Since Tyler Eifert became the Cincinnati Bengals’ first-round pick in 2013, he has been known for two things: catching touchdowns, and getting injured. It’s because of these two things that he has become such an enigma. When healthy, he has played at a Pro Bowl level, but he has literally sat out more games due to injuries than he has played in since 2013.
After Eifert completed his rookie contract in 2017, the Bengals signed him to a one-year incentive-laden contract as he worked to return from yet another back injury, on which he has had operations multiple times. While the deal was worth up to $8.5 million based on performance, only $3 million was guaranteed.
He caught 15 passes for 179 yard and a touchdown over four games last season before he suffered a gruesome ankle injury that ended his season in dramatic fashion, and in tears.
As a sidenote, because of the lengthy amount of time that he has spent on the sideline, you could say that Eifert actually aided the tight end market. His two backups, C.J. Uzomah and Tyler Kroft, both had opportunities to start which he was injured. Both signed three-year deals this spring worth at least $6 million per season, Uzomah re-signing with Cincinnati.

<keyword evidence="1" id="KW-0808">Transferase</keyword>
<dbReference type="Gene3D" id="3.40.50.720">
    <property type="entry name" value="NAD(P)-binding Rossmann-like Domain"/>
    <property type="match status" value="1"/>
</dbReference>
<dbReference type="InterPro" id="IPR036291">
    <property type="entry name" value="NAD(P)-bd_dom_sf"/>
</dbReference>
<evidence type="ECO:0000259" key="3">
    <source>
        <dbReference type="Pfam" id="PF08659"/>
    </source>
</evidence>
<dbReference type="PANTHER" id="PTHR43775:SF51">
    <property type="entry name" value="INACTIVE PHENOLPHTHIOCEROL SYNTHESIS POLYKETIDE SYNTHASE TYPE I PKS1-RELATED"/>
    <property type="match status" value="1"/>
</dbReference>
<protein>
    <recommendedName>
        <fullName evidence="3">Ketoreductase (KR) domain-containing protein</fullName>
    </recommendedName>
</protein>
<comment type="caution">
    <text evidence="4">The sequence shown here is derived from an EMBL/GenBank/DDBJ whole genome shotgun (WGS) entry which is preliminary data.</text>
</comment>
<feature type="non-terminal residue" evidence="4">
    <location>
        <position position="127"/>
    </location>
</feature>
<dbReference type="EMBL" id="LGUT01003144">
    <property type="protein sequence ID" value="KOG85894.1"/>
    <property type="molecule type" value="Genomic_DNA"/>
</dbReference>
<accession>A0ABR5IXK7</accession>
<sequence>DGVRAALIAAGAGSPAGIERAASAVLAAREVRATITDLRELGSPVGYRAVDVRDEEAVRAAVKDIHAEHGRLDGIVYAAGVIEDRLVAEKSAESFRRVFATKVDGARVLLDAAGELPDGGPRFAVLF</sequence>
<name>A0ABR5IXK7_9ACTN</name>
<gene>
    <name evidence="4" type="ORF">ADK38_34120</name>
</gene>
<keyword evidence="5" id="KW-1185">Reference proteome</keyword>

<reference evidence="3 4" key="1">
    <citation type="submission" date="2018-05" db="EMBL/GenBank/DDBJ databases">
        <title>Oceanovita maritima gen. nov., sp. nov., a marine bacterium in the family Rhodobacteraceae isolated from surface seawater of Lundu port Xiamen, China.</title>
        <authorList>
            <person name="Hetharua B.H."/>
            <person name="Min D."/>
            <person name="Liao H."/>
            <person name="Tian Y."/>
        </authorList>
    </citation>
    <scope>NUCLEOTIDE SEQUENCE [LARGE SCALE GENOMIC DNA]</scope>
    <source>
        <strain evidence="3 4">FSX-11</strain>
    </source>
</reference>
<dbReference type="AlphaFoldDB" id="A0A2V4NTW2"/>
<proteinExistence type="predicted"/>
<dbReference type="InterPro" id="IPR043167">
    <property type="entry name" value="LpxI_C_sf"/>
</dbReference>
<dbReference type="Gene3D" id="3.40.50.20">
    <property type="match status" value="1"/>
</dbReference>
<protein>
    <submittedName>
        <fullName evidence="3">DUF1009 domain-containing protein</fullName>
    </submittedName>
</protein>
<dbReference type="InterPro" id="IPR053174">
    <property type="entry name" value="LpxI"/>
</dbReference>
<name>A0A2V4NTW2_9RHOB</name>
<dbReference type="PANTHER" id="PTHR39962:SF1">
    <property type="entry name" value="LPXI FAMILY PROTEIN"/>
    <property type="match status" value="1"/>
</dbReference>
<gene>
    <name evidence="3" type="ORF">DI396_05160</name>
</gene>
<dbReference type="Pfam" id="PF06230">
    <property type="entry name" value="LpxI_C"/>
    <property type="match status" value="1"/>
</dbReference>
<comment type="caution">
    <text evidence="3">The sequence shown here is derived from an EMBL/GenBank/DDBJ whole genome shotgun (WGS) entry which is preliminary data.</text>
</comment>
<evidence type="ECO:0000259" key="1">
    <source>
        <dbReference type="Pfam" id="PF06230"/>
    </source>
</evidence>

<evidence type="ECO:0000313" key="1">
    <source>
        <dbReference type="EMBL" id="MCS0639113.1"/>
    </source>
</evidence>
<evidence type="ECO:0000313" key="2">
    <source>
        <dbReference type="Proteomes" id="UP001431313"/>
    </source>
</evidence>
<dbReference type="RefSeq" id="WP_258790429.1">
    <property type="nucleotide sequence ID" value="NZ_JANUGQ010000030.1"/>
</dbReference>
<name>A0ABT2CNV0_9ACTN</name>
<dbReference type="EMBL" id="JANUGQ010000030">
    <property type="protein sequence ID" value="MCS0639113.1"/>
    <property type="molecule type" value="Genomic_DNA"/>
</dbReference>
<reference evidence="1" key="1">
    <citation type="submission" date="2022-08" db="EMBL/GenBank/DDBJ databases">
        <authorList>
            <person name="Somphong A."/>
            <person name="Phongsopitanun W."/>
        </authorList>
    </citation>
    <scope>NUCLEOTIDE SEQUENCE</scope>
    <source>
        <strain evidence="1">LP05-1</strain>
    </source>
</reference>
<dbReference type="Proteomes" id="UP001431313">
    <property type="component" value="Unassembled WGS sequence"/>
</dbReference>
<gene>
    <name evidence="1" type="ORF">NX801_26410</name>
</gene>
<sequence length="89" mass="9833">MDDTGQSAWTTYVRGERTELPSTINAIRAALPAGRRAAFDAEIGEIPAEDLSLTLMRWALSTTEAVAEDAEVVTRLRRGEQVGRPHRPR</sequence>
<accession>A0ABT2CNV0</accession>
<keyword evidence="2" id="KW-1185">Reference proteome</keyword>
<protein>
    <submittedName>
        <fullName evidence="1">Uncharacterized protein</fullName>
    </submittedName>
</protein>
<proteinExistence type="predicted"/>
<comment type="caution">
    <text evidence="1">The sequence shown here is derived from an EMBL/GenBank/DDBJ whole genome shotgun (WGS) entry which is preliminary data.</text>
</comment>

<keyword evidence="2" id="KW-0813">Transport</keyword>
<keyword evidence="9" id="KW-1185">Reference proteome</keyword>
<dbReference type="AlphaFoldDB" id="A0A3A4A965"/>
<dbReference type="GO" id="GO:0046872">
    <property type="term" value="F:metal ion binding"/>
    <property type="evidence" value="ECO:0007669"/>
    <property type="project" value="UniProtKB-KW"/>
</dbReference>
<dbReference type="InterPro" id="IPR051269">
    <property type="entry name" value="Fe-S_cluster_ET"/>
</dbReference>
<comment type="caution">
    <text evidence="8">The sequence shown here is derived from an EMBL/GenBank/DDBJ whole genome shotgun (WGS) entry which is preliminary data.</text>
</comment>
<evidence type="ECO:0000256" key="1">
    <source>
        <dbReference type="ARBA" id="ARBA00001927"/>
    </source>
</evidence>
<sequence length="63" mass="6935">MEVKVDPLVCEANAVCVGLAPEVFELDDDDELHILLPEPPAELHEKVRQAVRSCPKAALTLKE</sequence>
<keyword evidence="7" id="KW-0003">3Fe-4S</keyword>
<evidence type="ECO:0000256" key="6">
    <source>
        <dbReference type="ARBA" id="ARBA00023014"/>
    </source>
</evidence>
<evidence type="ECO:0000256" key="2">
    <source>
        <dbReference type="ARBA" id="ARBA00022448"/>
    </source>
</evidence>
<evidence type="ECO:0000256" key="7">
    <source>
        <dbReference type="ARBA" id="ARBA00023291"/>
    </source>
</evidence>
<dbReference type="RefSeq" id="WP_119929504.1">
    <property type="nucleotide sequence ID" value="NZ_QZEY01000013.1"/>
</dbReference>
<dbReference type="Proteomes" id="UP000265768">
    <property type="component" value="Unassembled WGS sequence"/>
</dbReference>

But he is looking to reclaim his top spot not just on the Bengals but in the hierarchy of the NFL among all tight ends. He looked as though he would live up to the billing when in 2015—despite playing in only 13 games, of course—he caught 52 passes for 615 yards and 13 touchdowns.
In 43 career games over six seasons, Eifert has caught 142 passes for 1716 yards and 21 touchdowns. Those are strong numbers for that length of time, especially if you consider the number of games in which he was limited or his time was cut short due to injury.
“You get injuries of all different types and how you can predict Tyler Eifert going down with the injury he had, I don’t know that there’s any sports scientist that could’ve predicted that”, said Duke Tobin, the team’s director of player personnel.
“They might have said, ‘maybe his back will hurt’, or ‘maybe his ankle will hurt’, and he’d miss time, but to know that his ankle is going to get snapped by a backside block, it’s hard”, he went on. “There’s so much with injuries, and there can be injuries that are caused in practice maybe by overuse. The more we can understand what a guy is capable of throughout the course of the week and be able to pull him back a little bit before we get that injury, I think that’s what we’re really working on”.